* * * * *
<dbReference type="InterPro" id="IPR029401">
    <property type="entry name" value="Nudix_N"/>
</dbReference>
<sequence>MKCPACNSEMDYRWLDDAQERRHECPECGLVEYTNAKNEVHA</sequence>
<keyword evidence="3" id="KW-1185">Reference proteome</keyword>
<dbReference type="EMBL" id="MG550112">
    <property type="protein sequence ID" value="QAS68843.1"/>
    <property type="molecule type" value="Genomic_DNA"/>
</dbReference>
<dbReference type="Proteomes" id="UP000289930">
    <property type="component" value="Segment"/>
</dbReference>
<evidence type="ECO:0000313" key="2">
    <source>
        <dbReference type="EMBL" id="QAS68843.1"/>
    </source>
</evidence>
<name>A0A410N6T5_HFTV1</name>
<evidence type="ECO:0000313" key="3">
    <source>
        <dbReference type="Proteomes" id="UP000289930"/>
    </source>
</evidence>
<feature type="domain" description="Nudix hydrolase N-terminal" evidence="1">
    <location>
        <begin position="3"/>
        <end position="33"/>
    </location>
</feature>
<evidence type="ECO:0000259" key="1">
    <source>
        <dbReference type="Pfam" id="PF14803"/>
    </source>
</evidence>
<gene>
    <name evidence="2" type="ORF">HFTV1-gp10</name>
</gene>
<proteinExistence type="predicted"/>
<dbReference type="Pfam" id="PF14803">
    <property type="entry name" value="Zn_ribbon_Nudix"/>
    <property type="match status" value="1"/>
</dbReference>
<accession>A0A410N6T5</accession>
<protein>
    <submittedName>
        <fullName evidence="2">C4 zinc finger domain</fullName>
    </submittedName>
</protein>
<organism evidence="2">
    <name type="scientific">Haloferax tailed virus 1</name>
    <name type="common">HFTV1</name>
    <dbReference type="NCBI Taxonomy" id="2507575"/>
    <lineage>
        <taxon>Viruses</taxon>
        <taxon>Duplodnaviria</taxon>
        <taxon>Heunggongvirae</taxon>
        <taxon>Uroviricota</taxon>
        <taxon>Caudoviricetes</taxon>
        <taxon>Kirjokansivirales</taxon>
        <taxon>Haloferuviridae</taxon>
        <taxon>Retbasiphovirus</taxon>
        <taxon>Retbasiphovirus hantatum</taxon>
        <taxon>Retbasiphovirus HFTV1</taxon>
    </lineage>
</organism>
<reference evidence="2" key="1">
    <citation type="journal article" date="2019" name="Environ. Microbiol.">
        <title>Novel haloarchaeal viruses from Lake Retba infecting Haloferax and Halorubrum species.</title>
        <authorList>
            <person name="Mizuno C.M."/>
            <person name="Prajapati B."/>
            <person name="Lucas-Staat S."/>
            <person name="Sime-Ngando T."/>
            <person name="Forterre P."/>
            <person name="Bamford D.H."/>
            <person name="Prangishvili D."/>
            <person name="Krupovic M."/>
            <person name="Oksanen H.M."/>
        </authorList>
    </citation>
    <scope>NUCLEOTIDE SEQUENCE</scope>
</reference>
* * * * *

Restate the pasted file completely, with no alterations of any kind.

<dbReference type="InterPro" id="IPR029401">
    <property type="entry name" value="Nudix_N"/>
</dbReference>
<sequence>MKCPACNSEMDYRWLDDAQERRHECPECGLVEYTNAKNEVHA</sequence>
<keyword evidence="3" id="KW-1185">Reference proteome</keyword>
<dbReference type="EMBL" id="MG550112">
    <property type="protein sequence ID" value="QAS68843.1"/>
    <property type="molecule type" value="Genomic_DNA"/>
</dbReference>
<dbReference type="Proteomes" id="UP000289930">
    <property type="component" value="Segment"/>
</dbReference>
<evidence type="ECO:0000313" key="2">
    <source>
        <dbReference type="EMBL" id="QAS68843.1"/>
    </source>
</evidence>
<name>A0A410N6T5_HFTV1</name>
<evidence type="ECO:0000313" key="3">
    <source>
        <dbReference type="Proteomes" id="UP000289930"/>
    </source>
</evidence>
<feature type="domain" description="Nudix hydrolase N-terminal" evidence="1">
    <location>
        <begin position="3"/>
        <end position="33"/>
    </location>
</feature>
<evidence type="ECO:0000259" key="1">
    <source>
        <dbReference type="Pfam" id="PF14803"/>
    </source>
</evidence>
<gene>
    <name evidence="2" type="ORF">HFTV1-gp10</name>
</gene>
<proteinExistence type="predicted"/>
<dbReference type="Pfam" id="PF14803">
    <property type="entry name" value="Zn_ribbon_Nudix"/>
    <property type="match status" value="1"/>
</dbReference>
<accession>A0A410N6T5</accession>
<protein>
    <submittedName>
        <fullName evidence="2">C4 zinc finger domain</fullName>
    </submittedName>
</protein>
<organism evidence="2">
    <name type="scientific">Haloferax tailed virus 1</name>
    <name type="common">HFTV1</name>
    <dbReference type="NCBI Taxonomy" id="2507575"/>
    <lineage>
        <taxon>Viruses</taxon>
        <taxon>Duplodnaviria</taxon>
        <taxon>Heunggongvirae</taxon>
        <taxon>Uroviricota</taxon>
        <taxon>Caudoviricetes</taxon>
        <taxon>Kirjokansivirales</taxon>
        <taxon>Haloferuviridae</taxon>
        <taxon>Retbasiphovirus</taxon>
        <taxon>Retbasiphovirus hantatum</taxon>
        <taxon>Retbasiphovirus HFTV1</taxon>
    </lineage>
</organism>
<reference evidence="2" key="1">
    <citation type="journal article" date="2019" name="Environ. Microbiol.">
        <title>Novel haloarchaeal viruses from Lake Retba infecting Haloferax and Halorubrum species.</title>
        <authorList>
            <person name="Mizuno C.M."/>
            <person name="Prajapati B."/>
            <person name="Lucas-Staat S."/>
            <person name="Sime-Ngando T."/>
            <person name="Forterre P."/>
            <person name="Bamford D.H."/>
            <person name="Prangishvili D."/>
            <person name="Krupovic M."/>
            <person name="Oksanen H.M."/>
        </authorList>
    </citation>
    <scope>NUCLEOTIDE SEQUENCE</scope>
</reference>